Aiken tract named to national ‘opportunity zone’ investment shortlist
Plans to revitalize economically ragged communities throughout South Carolina received a jolt from Gov. Henry McMaster on Friday morning.
At a press conference in Ridgeway, McMaster announced he had submitted a list of 135 distressed areas within the state to the U.S. Department of the Treasury. The tracts on that list – known as “opportunity zones” under a new program included in the Tax Cuts and Jobs Act of 2017 – are eligible for tax incentives designed to spur hyper-local investment.
U.S. Sen. Tim Scott, R-S.C., played a role in the passage of the opportunity zone program.
The overall operation allows unrealized capital gains to be invested into opportunity zones with no upfront tax.
That tax bill can be pushed back until 2026 at the latest. If an investment in an opportunity zone is held for a decade, no capital gains tax will be assessed.
Of a total 1,097 census tracts in the state, 538 were assigned opportunity zone status by the Treasury. Only 25 percent of the 538 eligible areas could be further named to program.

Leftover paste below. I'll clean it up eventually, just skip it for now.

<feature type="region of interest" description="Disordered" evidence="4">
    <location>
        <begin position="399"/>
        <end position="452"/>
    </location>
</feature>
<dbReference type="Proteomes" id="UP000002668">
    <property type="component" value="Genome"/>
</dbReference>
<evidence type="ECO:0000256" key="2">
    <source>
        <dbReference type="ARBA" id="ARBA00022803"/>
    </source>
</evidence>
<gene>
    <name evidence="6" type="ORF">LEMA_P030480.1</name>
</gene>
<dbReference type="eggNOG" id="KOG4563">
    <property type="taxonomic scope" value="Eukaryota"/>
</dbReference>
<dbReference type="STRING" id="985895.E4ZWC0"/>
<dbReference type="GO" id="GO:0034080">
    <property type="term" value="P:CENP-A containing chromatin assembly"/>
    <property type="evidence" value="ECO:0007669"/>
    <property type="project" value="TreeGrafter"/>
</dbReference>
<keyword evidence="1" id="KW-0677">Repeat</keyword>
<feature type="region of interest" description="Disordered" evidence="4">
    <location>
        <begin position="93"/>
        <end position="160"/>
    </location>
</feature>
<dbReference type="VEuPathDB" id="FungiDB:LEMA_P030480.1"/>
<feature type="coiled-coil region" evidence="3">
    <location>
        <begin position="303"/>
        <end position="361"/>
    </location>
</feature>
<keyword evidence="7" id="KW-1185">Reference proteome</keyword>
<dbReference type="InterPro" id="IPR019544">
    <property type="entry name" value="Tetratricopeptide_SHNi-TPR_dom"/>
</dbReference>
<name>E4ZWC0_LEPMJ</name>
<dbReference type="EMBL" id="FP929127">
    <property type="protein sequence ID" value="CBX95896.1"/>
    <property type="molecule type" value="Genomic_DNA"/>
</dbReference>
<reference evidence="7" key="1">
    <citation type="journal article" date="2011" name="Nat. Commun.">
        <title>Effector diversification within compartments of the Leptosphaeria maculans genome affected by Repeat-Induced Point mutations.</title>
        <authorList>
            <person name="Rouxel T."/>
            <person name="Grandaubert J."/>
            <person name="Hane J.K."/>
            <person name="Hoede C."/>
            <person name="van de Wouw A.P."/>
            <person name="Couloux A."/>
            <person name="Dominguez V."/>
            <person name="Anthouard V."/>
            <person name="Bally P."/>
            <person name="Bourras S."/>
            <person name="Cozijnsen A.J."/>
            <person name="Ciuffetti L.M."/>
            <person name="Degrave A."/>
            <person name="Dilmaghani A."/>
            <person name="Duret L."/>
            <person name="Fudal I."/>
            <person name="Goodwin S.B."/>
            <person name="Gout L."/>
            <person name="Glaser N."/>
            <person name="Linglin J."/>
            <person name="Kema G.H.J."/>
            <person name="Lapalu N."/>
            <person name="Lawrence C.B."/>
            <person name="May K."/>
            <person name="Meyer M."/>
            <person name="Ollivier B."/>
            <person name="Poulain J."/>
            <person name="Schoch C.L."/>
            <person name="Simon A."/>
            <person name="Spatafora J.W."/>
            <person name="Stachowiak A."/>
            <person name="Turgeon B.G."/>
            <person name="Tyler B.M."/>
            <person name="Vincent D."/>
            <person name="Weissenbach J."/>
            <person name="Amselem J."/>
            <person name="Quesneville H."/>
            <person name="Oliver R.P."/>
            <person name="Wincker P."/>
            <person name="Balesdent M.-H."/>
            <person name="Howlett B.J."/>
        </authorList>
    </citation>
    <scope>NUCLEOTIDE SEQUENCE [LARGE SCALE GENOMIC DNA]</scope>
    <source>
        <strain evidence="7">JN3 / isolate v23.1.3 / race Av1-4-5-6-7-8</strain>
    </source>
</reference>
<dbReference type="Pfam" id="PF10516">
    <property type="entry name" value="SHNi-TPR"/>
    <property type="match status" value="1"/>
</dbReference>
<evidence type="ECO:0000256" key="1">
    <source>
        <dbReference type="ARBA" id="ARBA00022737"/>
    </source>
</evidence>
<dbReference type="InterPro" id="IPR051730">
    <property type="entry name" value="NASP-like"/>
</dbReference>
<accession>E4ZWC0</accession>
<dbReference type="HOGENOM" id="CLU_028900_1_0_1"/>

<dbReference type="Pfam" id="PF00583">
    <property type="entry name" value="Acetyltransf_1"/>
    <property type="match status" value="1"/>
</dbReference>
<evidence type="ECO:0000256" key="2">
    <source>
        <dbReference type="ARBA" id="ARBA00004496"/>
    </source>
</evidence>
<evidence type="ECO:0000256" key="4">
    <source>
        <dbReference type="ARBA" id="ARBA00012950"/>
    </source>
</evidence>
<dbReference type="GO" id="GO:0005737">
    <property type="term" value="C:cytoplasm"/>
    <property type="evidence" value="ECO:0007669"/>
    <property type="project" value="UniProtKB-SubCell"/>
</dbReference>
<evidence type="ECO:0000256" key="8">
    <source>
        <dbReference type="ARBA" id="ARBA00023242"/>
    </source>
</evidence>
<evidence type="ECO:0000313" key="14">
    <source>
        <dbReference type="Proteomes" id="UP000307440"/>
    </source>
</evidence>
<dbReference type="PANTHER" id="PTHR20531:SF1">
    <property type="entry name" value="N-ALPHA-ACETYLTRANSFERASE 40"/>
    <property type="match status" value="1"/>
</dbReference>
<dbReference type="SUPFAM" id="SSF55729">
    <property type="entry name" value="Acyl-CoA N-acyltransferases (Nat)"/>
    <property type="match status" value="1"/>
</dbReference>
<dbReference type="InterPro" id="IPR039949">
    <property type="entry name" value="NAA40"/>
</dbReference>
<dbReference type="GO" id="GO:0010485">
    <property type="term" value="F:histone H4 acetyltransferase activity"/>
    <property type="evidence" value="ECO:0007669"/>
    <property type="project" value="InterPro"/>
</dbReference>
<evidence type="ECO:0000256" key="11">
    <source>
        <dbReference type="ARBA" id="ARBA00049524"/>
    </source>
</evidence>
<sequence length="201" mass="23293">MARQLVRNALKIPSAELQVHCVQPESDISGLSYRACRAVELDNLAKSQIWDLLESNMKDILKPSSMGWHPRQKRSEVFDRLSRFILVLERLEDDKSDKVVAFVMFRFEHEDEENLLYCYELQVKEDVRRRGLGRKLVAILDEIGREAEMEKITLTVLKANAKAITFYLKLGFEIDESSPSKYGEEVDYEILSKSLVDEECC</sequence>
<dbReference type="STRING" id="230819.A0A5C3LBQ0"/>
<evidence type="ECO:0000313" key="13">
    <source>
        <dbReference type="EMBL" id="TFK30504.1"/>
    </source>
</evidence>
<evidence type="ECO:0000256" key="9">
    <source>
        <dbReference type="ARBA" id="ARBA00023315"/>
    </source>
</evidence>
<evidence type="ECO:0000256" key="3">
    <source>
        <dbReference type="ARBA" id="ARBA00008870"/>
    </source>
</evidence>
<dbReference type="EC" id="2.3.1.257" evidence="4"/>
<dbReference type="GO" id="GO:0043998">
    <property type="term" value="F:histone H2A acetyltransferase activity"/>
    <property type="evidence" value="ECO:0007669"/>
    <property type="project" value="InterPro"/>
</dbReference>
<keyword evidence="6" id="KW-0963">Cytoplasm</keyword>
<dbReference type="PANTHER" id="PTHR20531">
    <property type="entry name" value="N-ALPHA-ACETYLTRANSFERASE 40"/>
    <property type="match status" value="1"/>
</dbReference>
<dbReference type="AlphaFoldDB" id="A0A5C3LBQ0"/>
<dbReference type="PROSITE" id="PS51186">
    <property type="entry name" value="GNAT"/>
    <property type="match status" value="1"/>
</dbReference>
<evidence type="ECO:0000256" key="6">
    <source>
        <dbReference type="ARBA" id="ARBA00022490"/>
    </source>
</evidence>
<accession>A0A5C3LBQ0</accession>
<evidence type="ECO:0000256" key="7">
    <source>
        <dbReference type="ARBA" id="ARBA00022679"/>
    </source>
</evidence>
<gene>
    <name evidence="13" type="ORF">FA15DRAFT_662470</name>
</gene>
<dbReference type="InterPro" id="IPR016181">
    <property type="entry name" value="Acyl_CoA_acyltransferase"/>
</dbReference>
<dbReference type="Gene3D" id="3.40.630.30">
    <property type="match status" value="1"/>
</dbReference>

Earlier this year, Aiken City Council submitted a request to the governor seeking opportunity zone recognition. A portion of northernmost Aiken made McMaster’s shortlist.
“We’re confident that we’ve been able to implement a collaborative approach to designating these communities – with input from local governments across the state – that will eventually mean further private investment and economic growth in the areas that need it most,” McMaster said Friday in a prepared statement.
The nominated area in Aiken stretches from Rutland Drive to the north; Beaufort Street N.E. to the east; Colleton Avenue S.E. to the south; and Vaucluse Road to the west.
Tim O’Briant, the City’s community affairs and tourism manager, said getting the governor’s nod is good news for the Northside community.
“The intent of the opportunity zones is to funnel investment and capital into portions of our state and our nation that kind of haven’t participated in the recovery that we’ve seen since the recession…” O’Briant said. “It can just create a lot of jobs and bring a lot of money to the table.”
The selected tract is home to more than 6,000 people, according to a five-year census study. The tract has a poverty rate of 41 percent, with a median household income of $25,694.
The Treasury has 30 days to rule on McMaster’s proposal.